Victor who was too possessed with his quest to attain a new identity lost himself as the story progresses. The rejection of the white man towards Victor to be part of them forced him to wander and seek companionship among the tappers as well as others outside the estate. He had tried so hard to improve his English and behave like a white man but now he had to go down to the tappers’ level, speak their kind of language and indulge in the type of activities that they preferred. He was repeating the action that he did to adapt himself to the white community.
He was confused and led a strange dual-role life. His mind was in turmoil. He did not know where he was heading towards. Initially, Victor was a happy person. He thanked all his Hindu Gods for helping him to get the job. But he changed when he failed twice to be promoted to Junior Accountant. He lost all his will to strive anymore. He even cursed the Almighty for failing him to achieve his ultimate goal-marrying Miss Cunningham. All his unfulfilled desires caused him to lose his own personality. At the end of the short story, Victor totally changed.
He indulged in smoking, drinking, gambling and even stealing from his own company. Victor used to believe that “the white men are gentlemen” in the beginning of the short story. This perspective of his changed. His respect towards the white men also deteriorated when he received unfair treatment from them. Mr. Hemming had promised to promote Victor to Junior Accountant after Mr. George left the post. But, this promise had made to be broken when Mr. Gross came to replace Mr. George as the Junior Accountant. After this incident, Victor stopped to admire the white men.
He started to not dress like a white man anymore. He even talked harshly to Mr. Hemming who asked about his new mode of dressing. “What happened to all your white clothes? ” “I shoved them all up my arsehole. ” Victor no longer treated Mr. Hemming, a white man, as a gentleman. He had lost his desire to be an Englishman as he abandoned their dress and manners of speech. From the main character, Victor, the author tried to tell the readers that humans have limited ability. There is something which is out of our control. For an example, we are unable to change other people’s perspective on us.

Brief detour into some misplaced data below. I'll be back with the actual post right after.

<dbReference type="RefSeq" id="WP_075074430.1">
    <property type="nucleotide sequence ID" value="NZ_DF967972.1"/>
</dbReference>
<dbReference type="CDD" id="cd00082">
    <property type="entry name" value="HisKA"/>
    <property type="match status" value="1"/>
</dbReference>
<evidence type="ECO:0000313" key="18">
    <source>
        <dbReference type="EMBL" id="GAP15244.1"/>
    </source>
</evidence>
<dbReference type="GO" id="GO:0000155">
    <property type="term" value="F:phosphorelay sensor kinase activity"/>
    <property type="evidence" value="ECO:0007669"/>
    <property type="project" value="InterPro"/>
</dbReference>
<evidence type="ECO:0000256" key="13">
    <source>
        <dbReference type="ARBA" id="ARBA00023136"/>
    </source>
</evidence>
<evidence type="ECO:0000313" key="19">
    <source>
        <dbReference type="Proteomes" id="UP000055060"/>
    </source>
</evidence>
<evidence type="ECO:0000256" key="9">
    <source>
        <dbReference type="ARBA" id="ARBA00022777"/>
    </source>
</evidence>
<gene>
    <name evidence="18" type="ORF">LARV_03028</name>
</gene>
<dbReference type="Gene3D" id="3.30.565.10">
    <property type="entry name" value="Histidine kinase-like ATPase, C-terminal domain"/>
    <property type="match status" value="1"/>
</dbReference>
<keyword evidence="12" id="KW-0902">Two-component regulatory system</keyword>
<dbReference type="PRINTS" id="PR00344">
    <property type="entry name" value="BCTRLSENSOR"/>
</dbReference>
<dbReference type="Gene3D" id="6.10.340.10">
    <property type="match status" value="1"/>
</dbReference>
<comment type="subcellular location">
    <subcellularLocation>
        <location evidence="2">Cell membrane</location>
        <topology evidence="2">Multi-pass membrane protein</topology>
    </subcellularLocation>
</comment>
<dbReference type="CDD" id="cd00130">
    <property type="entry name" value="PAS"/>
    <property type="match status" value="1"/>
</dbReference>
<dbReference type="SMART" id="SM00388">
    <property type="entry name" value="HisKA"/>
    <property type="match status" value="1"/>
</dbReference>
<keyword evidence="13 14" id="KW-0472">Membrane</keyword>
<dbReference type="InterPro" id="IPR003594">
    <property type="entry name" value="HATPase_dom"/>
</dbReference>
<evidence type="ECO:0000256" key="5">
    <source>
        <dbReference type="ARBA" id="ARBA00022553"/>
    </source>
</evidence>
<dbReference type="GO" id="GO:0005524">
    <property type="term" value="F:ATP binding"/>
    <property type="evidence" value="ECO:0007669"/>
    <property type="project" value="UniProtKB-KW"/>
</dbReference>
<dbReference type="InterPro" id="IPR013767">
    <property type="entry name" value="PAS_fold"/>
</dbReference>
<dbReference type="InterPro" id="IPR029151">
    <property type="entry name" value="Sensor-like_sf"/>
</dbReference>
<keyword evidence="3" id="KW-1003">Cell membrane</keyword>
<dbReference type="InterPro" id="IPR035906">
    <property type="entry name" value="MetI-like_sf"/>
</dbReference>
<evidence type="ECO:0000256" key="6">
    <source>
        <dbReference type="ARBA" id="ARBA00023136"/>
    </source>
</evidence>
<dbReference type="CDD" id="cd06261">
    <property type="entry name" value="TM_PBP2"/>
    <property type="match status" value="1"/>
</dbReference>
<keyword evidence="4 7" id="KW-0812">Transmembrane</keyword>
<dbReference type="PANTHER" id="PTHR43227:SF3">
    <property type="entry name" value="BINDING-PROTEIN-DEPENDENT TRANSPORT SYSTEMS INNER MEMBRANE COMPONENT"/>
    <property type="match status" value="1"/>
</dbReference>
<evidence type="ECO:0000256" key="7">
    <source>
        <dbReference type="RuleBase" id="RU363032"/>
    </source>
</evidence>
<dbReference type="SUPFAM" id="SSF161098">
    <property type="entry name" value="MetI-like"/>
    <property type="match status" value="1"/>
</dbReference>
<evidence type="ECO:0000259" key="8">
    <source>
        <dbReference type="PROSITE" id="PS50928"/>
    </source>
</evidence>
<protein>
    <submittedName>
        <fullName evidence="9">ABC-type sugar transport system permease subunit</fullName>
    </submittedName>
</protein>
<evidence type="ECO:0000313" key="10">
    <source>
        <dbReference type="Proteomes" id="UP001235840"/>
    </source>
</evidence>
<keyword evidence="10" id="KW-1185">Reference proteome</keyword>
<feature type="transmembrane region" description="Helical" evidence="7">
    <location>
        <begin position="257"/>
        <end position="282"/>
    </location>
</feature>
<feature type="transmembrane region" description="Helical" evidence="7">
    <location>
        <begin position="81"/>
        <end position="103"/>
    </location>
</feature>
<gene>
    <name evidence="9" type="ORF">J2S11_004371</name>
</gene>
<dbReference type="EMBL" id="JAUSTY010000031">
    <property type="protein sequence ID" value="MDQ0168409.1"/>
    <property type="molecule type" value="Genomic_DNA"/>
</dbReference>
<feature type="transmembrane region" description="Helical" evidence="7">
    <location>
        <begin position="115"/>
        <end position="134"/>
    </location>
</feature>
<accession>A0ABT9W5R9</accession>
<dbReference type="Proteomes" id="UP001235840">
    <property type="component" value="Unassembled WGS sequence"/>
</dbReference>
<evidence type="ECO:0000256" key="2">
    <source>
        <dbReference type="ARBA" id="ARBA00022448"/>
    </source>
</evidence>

Though Victor had tried his very best to speak, dress and behave like a white man, the white men’s perspective on him remained unchanged. They still saw Victor as an inferior whose skin was dark in colour. Miss Cunnigham could not accept Victor’s proposal for he had dark colour skin. Victor was so frustrated when Miss da Gama insulted him as a stinking “black ape”. His anger caused him to slap Miss da Gama. Consequently, he was beaten up by the white men. No white man or any Eurasian club members was willing to stand at the same side as Victor.
All the white men formed a judgement that Victor was wrong. Victor was perceived as an inferior who had no right to fight back. This caused Victor to feel so helpless. He understood that he would never be accepted as a part of white men despite his great effort. He had sacrificed most of his time and money in order to get the membership of the Eurasian Club. But, the membership had been revoked due to a single deed, which was fighting back after he was insulted badly. Lastly, minority groups of any community will suffer from indiscernible oppression.
In the short story, Victor felt that he had been oppressed. He had not been upgraded for ages although he performed pretty well in his job. When he entered the company- Hancock Doherty Plantation, Mr. Hemming told him that the company rewarded capable staff and virtually the sky was the limit. But Victor discovered that it was not true. Two raw white men instead of Victor, who was more experienced, were promoted to Junior Accountant before him caused him to be subjected to unfairness. “The sky’s the limit” was now a lie to him. In his opinion, his dark skin was the limitation in his career advancement.
In “Victor’s Last Wish”, the main character, Victor had put in his full effort to transform himself to be like the whites who he perceived as superiors. He imitated the whites’ language, dress and manners. Unfortunately, his efforts to transform himself were not recognised by the white men. He was still perceived as a dark skin Indian who was inferior to the white men. Victor was so disappointed for not getting what he had striven so hard to achieve. He had abandoned his culture and religion to adapt himself to the white community but he received nothing in return.
He was oppressed and discriminated by the white men due to his dark skin. Finally, Victor lost himself and indulged in sins as well as crimes. At the end of the story, Victor’s wish to have his skin colour changed was realised when he fell into a tank of formic acid. But, ironically he had lost his life. The sense of inferiority in Victor had urged him to transform himself to be like his superiors. Unfortunately, he lost himself and his own identity in the process of transforming. It is not worth to sacrifice our own self and identity to achieve something that will never belongs to us.